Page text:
The interesting thing about recent BBC Deficit Sitcoms is that they show us how the ordinary is funny, not just jokes. Jokes aren’t funny, people are. And not cartoon stereotypes, but characters as real as comedy will allow, and often more so, which is why they have been able to attract such high-grade acting talent. Roger and Val, Getting On, Grandma’s House, all comedies in the original, All’s Well That Ends Well sense. Not farces where clowns fall through open doors (‘Play it cool, Trigger.’) And all condemned in green ink as Simply Not Funny on BBC messageboards, often by the same people who complain about soundtracks and incorrect costume uniforms. People who, apparently, only laugh when someone is paid to make them laugh using a recognisable mechanism for laughter. A gag. A pre-packaged, mass-produced, easily digestible portion of junk-comedy. A formula.
In fact, most laughter in life is about life. The little things. Comedians didn’t invent laughter, as they will be the first to admit. So why should comedy rely on jokes? Especially situation comedy as merciless and true as ‘Getting On’.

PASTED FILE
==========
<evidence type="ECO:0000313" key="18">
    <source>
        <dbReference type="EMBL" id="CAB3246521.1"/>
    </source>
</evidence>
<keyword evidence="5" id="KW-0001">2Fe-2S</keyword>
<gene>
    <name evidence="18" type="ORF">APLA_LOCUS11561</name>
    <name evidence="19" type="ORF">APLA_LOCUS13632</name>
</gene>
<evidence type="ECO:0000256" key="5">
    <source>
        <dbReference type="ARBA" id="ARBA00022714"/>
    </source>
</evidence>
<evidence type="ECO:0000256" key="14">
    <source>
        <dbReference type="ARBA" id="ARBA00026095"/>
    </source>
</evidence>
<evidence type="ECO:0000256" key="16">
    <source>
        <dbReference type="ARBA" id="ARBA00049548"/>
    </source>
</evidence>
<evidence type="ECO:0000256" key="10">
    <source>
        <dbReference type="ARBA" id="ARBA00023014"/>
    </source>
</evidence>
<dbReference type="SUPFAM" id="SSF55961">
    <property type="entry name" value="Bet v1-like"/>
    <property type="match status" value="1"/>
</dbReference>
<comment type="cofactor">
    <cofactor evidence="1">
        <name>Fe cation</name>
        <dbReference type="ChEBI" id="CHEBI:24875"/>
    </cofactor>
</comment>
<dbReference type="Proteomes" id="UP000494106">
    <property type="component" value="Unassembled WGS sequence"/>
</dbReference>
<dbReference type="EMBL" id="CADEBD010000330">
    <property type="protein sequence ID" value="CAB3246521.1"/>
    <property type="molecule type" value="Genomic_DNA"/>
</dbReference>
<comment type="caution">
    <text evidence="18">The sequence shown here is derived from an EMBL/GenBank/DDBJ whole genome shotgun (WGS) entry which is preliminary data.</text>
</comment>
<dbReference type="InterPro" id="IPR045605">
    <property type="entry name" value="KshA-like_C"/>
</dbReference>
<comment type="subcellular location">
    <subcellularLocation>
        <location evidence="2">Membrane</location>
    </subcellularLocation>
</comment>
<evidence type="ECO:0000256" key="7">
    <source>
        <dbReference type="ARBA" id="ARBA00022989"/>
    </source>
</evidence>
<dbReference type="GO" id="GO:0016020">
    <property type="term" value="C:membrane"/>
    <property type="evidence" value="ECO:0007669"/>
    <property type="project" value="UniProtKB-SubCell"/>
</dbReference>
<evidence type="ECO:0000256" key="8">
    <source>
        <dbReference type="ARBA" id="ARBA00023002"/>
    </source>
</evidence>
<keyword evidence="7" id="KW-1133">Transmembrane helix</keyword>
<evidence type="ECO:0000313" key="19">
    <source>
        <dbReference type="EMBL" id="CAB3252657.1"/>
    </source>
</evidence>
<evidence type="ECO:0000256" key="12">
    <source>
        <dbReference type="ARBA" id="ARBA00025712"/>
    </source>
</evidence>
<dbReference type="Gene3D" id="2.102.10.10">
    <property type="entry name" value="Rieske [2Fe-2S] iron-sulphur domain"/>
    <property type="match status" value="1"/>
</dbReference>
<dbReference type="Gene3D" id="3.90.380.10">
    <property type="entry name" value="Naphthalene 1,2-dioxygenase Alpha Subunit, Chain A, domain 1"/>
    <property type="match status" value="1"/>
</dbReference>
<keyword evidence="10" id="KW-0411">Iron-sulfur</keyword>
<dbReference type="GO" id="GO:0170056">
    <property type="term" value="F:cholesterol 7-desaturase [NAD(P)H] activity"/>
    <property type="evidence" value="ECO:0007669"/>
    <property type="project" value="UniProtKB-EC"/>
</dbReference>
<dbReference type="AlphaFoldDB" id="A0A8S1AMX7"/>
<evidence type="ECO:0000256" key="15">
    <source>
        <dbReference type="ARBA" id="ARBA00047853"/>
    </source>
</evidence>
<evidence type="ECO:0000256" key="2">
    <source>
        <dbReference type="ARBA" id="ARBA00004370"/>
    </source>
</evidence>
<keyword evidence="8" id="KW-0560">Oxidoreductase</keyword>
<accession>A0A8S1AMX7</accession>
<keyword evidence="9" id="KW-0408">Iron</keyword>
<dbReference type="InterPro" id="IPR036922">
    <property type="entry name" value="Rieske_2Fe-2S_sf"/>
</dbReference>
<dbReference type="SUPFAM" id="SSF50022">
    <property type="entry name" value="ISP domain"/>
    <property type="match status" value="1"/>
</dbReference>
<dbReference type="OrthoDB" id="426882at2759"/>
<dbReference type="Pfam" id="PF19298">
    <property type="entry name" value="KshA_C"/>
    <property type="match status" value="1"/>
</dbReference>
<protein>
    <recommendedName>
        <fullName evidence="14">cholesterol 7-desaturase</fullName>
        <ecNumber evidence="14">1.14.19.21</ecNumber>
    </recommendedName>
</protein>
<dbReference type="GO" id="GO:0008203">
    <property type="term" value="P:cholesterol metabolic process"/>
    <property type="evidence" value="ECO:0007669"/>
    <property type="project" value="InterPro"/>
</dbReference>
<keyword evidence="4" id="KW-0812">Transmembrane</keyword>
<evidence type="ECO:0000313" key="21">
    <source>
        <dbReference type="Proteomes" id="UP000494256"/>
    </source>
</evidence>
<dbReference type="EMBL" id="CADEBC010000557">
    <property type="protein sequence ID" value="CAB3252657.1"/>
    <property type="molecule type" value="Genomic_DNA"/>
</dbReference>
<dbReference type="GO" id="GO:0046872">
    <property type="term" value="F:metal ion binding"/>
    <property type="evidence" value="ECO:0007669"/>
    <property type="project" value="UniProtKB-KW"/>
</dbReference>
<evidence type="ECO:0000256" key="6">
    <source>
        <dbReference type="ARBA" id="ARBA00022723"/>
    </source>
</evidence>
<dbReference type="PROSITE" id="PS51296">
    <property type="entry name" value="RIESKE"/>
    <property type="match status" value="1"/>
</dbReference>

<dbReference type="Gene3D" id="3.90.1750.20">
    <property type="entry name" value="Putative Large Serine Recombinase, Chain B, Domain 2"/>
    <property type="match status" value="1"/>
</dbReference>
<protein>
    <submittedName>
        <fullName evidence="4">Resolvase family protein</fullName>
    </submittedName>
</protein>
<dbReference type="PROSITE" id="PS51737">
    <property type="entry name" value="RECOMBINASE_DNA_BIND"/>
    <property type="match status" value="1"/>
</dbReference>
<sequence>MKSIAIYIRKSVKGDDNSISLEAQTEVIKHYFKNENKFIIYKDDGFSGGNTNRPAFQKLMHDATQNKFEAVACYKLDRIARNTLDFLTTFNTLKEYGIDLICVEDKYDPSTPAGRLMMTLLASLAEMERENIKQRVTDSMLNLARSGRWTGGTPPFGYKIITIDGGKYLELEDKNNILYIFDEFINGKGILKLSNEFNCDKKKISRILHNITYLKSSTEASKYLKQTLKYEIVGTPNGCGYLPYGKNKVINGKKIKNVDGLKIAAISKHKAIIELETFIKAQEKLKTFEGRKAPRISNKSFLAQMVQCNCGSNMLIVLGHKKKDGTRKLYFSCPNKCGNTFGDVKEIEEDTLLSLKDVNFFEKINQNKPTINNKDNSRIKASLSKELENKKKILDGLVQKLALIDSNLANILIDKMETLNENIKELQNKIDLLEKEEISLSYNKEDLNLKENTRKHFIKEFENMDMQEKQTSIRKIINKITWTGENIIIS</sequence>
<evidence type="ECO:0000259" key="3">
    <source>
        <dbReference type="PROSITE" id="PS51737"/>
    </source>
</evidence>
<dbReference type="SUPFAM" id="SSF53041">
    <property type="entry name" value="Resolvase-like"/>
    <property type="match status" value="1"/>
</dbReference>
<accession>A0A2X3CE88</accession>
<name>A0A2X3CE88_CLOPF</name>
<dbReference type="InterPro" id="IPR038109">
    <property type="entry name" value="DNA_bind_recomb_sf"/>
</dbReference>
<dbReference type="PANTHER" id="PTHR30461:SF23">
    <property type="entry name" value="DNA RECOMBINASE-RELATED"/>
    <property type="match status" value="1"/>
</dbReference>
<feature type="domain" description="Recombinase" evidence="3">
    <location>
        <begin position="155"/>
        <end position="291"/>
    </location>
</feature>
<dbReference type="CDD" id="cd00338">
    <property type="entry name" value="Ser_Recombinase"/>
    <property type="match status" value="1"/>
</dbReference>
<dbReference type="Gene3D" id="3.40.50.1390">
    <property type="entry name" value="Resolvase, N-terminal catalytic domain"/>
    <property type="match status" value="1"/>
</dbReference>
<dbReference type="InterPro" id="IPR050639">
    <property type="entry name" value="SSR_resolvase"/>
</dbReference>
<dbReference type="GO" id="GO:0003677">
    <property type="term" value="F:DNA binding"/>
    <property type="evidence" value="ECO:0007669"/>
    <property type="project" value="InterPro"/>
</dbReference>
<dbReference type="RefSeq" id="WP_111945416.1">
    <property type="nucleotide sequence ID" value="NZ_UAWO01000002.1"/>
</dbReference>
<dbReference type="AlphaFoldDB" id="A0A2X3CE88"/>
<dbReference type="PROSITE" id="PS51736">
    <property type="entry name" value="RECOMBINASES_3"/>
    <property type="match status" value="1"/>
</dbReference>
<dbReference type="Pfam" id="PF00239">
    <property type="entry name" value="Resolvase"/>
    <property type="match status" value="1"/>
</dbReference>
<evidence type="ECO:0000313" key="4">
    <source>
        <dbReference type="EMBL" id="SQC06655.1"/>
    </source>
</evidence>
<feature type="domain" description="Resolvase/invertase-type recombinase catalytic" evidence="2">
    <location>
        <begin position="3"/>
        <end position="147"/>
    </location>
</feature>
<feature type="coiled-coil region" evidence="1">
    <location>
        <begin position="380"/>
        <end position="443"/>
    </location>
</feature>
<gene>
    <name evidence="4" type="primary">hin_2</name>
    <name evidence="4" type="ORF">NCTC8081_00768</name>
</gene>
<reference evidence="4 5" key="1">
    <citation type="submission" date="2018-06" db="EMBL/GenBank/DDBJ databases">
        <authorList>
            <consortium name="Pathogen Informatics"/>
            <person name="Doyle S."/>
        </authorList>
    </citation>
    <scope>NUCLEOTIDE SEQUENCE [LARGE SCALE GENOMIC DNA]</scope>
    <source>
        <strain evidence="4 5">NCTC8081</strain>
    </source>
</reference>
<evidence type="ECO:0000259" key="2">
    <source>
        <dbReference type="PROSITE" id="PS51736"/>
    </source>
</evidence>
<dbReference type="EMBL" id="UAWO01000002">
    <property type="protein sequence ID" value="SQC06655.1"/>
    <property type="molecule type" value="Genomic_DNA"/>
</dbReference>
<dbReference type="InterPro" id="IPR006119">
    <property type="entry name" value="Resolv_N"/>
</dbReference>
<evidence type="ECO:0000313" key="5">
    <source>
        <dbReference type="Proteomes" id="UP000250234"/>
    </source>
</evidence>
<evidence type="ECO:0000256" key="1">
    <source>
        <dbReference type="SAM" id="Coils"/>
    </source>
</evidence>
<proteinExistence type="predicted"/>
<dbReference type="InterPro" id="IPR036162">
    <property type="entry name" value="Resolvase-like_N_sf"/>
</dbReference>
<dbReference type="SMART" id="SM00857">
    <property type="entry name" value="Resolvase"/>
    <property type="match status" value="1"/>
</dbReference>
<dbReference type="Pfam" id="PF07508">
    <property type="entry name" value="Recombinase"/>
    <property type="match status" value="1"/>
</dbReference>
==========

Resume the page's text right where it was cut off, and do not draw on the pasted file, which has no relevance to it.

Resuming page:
Maybe it’s the time. Maybe we’re a bit less susceptible to escapism that our grandparents generation, at least where comedy is concerned. Today’s comedy writers don’t seem willing or able to roll out the sitcom equivalent of the deplorable X-Factor or Strictly Come Dancing. Good for them. By not being put in harness they prove that the shift away from the Mother-in-Law Gag-World is permanent, and that creativity is not merely a means of avoiding the world, but of confronting it. But most of all they produce work which is both interesting and funny, and which isn’t afraid of playing unorthodox emotional chords in the sitcom sonata. Of introducing genuinely dark themes, then puncturing, or inverting them with comedy.
Roger and Val’s bereavement would have been comedy poison ten years ago. And no American producer would still allow anyone with such a pitch into the building. And so they would have missed this incredibly delicate balancing act between tragedy and hilarity.
If only jokes are funny, we have lost our sense of humour, and part of our humanity with it. Like someone only able to eat liquified Astro-food through a tube.